The numerous expected lawsuits targeting Hawaiian Electric may center on what the company did or did not do at the time of the fires—the immediate cause of the disaster. If we were in the fossil fuel business, we would be concerned that the next batch of lawsuits might look different. This time the public might seek compensation for harm due to climate change largely caused by the burning of fossil fuels. Now that the effects of global warming have arrived so dramatically it will be harder to claim with a straight face that the science is in doubt, especially since CO2’s role as a heat trapping gas has been known to science for over a century. Imagine what a group of state attorneys general might do if they thought a huge tobacco industry type settlement was possible. It would mean possibly hundreds of billions of dollars flowing into state coffers after winning such a lawsuit. That’s a powerful incentive to sue. Forget about AI or crypto. Environmental litigation looks like the growth industry of the future.
A while ago, we advocated that oil and gas companies pay out all the cash they can to investors in order to keep it out of the hands of the litigation lawyers who surely will show up, salivating at the possibility of multibillion dollar payouts. (Lawsuits of this type are already proceeding in Europe.) That would mean spending less on drilling and exploration and not making green investments either because even those assets might end up in the hands of the lawyers as well.
We also pointed out that reinvestment in the oil business over the past decade yielded astonishingly bad returns for investors, anyway. Well, last year, the oil companies, according to Bloomberg, returned more money to investors (via stock buybacks and dividends) than they spent on capital expenditures. Oil companies, after all, don’t have to invest. They can draw capital out of the business through a combination of high shareholder payouts (dividends and stock buybacks) and low capital spending. For whatever reason, that’s what they did last year.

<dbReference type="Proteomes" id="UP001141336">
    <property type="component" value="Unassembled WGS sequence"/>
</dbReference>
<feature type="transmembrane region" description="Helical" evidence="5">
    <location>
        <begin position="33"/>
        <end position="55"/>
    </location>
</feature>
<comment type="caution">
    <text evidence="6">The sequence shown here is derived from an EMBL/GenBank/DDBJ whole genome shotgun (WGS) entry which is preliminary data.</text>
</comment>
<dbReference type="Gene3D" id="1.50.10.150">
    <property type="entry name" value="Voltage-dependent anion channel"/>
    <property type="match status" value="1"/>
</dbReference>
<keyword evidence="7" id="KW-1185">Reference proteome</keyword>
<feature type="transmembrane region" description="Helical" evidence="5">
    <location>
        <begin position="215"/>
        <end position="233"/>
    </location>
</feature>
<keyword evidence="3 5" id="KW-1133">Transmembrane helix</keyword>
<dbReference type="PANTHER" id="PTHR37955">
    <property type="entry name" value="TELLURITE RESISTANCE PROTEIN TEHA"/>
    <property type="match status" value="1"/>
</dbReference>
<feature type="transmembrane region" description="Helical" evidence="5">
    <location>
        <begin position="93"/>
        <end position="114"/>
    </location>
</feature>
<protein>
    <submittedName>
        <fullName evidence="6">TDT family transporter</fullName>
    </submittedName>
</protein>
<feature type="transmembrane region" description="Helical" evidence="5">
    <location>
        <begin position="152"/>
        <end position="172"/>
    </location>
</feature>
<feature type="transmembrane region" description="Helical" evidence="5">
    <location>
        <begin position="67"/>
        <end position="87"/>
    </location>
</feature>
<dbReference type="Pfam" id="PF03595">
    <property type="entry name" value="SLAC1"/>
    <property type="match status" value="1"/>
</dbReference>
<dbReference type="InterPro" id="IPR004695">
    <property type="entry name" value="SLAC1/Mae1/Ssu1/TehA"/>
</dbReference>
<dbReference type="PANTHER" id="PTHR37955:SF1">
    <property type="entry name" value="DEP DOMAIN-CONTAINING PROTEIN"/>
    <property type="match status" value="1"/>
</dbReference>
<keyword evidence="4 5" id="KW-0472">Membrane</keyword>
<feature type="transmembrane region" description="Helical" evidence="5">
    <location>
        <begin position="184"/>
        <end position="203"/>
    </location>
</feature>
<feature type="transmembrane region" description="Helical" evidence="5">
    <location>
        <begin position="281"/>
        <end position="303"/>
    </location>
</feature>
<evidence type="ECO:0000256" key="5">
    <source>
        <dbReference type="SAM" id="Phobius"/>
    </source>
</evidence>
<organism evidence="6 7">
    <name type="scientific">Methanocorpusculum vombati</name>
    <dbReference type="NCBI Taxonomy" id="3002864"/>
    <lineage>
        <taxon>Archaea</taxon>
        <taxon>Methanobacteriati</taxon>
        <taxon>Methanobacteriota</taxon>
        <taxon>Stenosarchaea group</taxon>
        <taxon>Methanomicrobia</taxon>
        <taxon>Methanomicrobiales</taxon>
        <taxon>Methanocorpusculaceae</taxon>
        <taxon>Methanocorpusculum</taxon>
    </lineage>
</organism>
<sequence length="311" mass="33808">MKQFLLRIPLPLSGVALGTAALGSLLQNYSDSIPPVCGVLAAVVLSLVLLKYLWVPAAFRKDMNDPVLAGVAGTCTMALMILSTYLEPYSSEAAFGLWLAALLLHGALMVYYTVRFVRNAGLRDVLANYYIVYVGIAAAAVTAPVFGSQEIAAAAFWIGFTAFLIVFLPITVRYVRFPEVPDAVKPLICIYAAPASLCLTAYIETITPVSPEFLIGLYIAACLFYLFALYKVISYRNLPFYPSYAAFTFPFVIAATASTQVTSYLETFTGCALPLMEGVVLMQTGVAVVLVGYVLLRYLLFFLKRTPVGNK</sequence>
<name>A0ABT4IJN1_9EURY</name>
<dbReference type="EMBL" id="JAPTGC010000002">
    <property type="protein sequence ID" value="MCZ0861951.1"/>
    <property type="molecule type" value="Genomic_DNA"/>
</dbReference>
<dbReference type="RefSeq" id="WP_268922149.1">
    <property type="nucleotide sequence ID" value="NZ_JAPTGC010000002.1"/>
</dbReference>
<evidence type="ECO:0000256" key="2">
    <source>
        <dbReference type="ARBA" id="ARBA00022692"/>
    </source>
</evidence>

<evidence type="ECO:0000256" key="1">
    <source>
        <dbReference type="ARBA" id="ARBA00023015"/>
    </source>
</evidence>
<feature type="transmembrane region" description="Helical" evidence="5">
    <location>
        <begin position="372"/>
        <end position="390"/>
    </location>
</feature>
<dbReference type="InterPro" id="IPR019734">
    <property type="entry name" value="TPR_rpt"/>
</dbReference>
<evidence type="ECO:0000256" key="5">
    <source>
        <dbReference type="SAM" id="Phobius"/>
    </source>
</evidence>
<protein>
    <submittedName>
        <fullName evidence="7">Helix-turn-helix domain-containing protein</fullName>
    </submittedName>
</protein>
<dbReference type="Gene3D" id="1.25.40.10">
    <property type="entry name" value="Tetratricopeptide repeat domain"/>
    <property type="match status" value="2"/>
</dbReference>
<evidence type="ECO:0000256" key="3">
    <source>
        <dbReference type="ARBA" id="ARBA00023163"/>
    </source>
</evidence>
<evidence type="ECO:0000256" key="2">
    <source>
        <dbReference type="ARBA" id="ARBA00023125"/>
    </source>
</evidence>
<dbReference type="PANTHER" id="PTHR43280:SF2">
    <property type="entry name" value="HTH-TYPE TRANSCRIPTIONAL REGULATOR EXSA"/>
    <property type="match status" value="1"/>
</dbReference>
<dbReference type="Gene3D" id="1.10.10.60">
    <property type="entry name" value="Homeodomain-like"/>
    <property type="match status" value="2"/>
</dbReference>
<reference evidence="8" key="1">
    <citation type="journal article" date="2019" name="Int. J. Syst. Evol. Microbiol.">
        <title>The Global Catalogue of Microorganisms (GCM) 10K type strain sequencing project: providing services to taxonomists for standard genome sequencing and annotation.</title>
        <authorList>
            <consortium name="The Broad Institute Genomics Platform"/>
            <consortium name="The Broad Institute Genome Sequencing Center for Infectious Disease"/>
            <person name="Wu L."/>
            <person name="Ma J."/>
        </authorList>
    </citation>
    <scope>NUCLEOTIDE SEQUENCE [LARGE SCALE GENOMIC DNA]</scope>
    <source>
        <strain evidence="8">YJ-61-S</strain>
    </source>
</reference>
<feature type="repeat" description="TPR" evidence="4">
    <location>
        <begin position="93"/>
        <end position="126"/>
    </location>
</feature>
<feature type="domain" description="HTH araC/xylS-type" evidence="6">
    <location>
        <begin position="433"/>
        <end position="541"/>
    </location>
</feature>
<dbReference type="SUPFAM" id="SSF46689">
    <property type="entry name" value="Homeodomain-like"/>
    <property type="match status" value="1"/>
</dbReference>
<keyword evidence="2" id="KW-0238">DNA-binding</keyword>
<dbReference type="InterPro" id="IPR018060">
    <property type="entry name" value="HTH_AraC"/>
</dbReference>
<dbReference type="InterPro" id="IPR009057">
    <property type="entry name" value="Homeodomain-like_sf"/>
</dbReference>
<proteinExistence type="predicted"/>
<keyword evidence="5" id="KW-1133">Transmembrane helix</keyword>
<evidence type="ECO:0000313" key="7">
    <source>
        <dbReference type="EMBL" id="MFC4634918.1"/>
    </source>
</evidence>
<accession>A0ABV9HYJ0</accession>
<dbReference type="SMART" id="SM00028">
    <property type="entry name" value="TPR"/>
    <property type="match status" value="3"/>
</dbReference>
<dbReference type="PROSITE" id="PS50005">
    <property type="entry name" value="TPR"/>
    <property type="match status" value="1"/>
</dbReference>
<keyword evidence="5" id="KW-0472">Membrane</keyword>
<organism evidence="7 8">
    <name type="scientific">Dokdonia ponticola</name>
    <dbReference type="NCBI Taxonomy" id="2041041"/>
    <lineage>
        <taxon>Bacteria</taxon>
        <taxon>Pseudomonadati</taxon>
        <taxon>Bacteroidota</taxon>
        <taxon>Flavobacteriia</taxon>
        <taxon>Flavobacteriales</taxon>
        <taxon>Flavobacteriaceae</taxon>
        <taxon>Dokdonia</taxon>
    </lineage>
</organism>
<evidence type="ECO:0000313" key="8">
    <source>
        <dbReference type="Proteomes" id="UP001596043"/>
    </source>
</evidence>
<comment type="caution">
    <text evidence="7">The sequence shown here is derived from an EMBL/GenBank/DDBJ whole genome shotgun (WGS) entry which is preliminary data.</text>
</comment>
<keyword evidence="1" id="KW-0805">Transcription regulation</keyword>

Electric utilities, on the other hand, do not have spare cash that they can move out of the reach of litigants. For more than a decade they have had to raise outside capital to meet spending requirements and pay generous dividends. Given that electric utilities are smaller than oil companies, lack free cash flow, and usually serve one locality, they make less tempting targets for litigation. Or so we would have thought. Fewer states have an incentive to go after the utility, there’s less cash to grab, and lower likely damages per lawsuit.
But when the utility’s transmission lines go down causing fires, or the grid is egregiously unprepared for weather conditions, and people incur large economic losses or even die, this question arises: in light of the decade or more of changed circumstances and warnings, should the utility have been better prepared and taken more comprehensive steps than it did? Up until now, most utility outages did not lead to significant penalties for the utility. “Act of God”, the regulators traditionally said and passed all the clean up and rebuild costs on to consumers. At some point, though, some plaintiffs will argue that the utility’s senior managers should have known about fire risk, should have been prepared better, and should have had operational procedures in place to meet the new evolving situation. And pointing to specific managerial steps taken or not taken to cope with specific threats might make an easier case than a global assault based on the causes and consequences of climate change.
Equity investors who bought stock in the wholesome makers of the world’s favorite talcum powder or transparent tape never expected those potentially crippling lawsuits. Certainly, few investors at present think of their local electric company, with its protected regulatory status, as a likely target for lawsuits. They may be wrong.
By Leonard Hyman and William Tilles for Oilprice.com